The Darkest FactsBy: Gena Showalter
A Lords of the Underworld Companion
I, CRONUS, KING OF THE TITANS, powerful warrior god, defender of the people, hereby command you to read and enjoy this guide. I am not mentioned nearly enough, but that is neither here nor there. What you will find in the pages that follow: an interview with Gena Showalter herself, conducted by the one and only New York Times bestselling author Kresley Cole; notes from those vile fools, the Hunters; once-missing chapters from Gena's first attempt at writing about these immortal warriors (she thought she tossed them, but I, all-powerful god that I am, dug them up); interviews with the Lords of the Underworld, as organized by that irreverent whelp William the Ever Randy; a candid discussion about the Lords of the Underworld among their women; answers to questions readers have been dying to know; a preview of the upcoming novel The Darkest Passion; and an intimate look at my very own sacred scrolls.
As I said, you will read and you will enjoy. That is your mission. Nay, your honor. Do not disappoint me. You will not like the results. Just ask Aeron, keeper of the demon of Wrath. Bad things tend to happen.
Yours in the heavens,
KING OF THE TITANS
TWENTY(ISH) QUESTIONS WITH KRESLEY COLE
I met the amazing Kresley Cole at a writers' conference many years ago. I'd just read her very first book, The Captain of All Pleasures—and by "read" I mean "devoured"—and approached her with drool on my mouth to tell her so. Tall, blond and gorgeous—and witty and talented and brilliant—this girl charmed me completely. Somehow, some way, she liked me, too. (Sucker!)
Now she can't get rid of me. She's one of my dearest friends, a sister of my heart and a bright star in the romantic fiction world. Recently, we sat down together and chatted about the Lords of the Underworld (among other things). We hope you enjoy the results!
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Kresley Cole (KC): When I was younger, I would do anything to get out of writing—did you always like it, knowing you'd want to be an author when you grew up?
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Gena Showalter (GS): Yes and no. (I know, right? Of course I'd kick things off with a non-answer. Oh, stop shaking your head, Cole. This is typical Gena, and you know it!) I wrote in junior high and high school, but only for myself. And the friends who paid me. Publication wasn't even a blip on my radar.
So, in college, I dabbled with nursing, phlebotomy and microbiology, but never ended up finishing. Like, any of them. After a heart-to-heart with myself—and by "heart-to-heart" I mean slapping myself repeatedly and telling myself to finally get in the game—I realized that writing was what I loved, and the only thing I could see myself doing for the rest of my life.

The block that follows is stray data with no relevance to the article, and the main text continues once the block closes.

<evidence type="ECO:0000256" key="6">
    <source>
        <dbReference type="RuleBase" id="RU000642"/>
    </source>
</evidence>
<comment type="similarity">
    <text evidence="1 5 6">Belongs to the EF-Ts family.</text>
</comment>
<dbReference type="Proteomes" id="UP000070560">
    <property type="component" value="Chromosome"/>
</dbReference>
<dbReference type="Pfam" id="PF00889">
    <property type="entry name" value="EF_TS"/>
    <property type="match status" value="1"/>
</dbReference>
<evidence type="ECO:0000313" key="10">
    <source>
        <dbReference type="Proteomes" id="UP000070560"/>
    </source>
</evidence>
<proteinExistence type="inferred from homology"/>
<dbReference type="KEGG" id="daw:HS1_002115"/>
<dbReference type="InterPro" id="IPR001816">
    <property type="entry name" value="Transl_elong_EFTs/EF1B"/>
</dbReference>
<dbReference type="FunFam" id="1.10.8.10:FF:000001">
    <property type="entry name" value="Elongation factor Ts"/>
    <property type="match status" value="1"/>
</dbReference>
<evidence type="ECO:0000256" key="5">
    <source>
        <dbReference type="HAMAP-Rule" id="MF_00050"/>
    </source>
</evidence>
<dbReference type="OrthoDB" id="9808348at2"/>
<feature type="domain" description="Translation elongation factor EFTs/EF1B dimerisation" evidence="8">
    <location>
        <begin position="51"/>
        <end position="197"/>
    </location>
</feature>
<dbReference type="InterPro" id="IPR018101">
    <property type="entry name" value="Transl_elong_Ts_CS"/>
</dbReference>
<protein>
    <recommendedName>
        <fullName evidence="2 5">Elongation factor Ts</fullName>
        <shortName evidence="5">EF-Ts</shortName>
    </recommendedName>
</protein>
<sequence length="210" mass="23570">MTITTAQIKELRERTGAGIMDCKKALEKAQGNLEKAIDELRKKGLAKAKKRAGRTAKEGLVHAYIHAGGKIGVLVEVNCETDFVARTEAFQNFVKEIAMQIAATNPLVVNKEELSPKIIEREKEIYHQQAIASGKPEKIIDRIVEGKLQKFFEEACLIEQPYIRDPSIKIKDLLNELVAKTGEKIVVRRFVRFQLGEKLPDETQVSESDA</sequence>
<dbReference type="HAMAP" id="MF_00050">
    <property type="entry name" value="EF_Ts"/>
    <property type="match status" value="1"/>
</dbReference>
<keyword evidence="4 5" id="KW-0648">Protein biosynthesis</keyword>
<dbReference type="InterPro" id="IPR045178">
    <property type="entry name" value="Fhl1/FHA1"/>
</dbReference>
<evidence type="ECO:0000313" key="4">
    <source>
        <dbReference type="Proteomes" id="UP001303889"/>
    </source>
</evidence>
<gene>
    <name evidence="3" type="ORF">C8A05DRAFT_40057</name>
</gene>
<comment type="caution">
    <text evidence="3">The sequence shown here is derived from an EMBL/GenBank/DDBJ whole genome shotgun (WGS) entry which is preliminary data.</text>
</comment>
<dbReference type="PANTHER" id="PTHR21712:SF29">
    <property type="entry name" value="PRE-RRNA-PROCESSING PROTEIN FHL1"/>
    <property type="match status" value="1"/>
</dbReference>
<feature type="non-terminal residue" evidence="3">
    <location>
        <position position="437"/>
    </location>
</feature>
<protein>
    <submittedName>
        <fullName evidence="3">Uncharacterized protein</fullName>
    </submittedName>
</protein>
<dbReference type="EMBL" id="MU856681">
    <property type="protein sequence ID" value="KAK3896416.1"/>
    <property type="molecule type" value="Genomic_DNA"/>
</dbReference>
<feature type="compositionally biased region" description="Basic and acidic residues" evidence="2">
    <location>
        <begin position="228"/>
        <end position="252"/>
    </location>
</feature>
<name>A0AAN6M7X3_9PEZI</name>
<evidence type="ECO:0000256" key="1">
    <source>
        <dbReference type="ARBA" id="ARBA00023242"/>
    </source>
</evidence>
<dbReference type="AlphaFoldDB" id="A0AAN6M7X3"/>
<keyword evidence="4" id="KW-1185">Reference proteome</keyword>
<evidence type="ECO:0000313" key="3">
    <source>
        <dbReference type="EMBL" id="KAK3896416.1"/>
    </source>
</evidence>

I decided to go for it, to finally try for publication, no matter how long it took me. Which, as it turned out, was about five painful years.
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KC: I'm delighted phlebotomy—a word which I totally and completely know the definition of—lost out to your career in writing. [furtively searching Google for "phlebotomy" on cell phone] So what made you decide on the paranormal romance genre? For me, I moved from historicals to paranormals because I couldn't get Lore creatures out of my head. Did character possession affect your decision, or was it something else?
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GS: Oh, yes. Phlebotomy. PB, as I called it. When my family would give me strange looks, I would then add: Pulling Blood. Out of people. With needles. I'll stop there. You look pale.
Moving on to PR. I picked paranormal romance—after first trying to write a historical, a couple contemporaries and several series romances—because anything I could imagine, I could write about, and the only limitation was my mind. And yes, I hate my mind for not coming up with the Immortals After Dark first. Damn you, Kresley Cole, you brilliant goddess you! But I do love my mind for envisioning the oh, so seductive Lords of the Underworld. I don't know if they possessed me so much as completely seduced me. The way they tell it, I'm easy.
Anyway. Having all of that beefcake inside my head is pretty delicious some days. Although, to be honest, most of the time they are unbelievably stubborn. And opinionated. And bloodthirsty. (Maybe they were once phlebotomists?)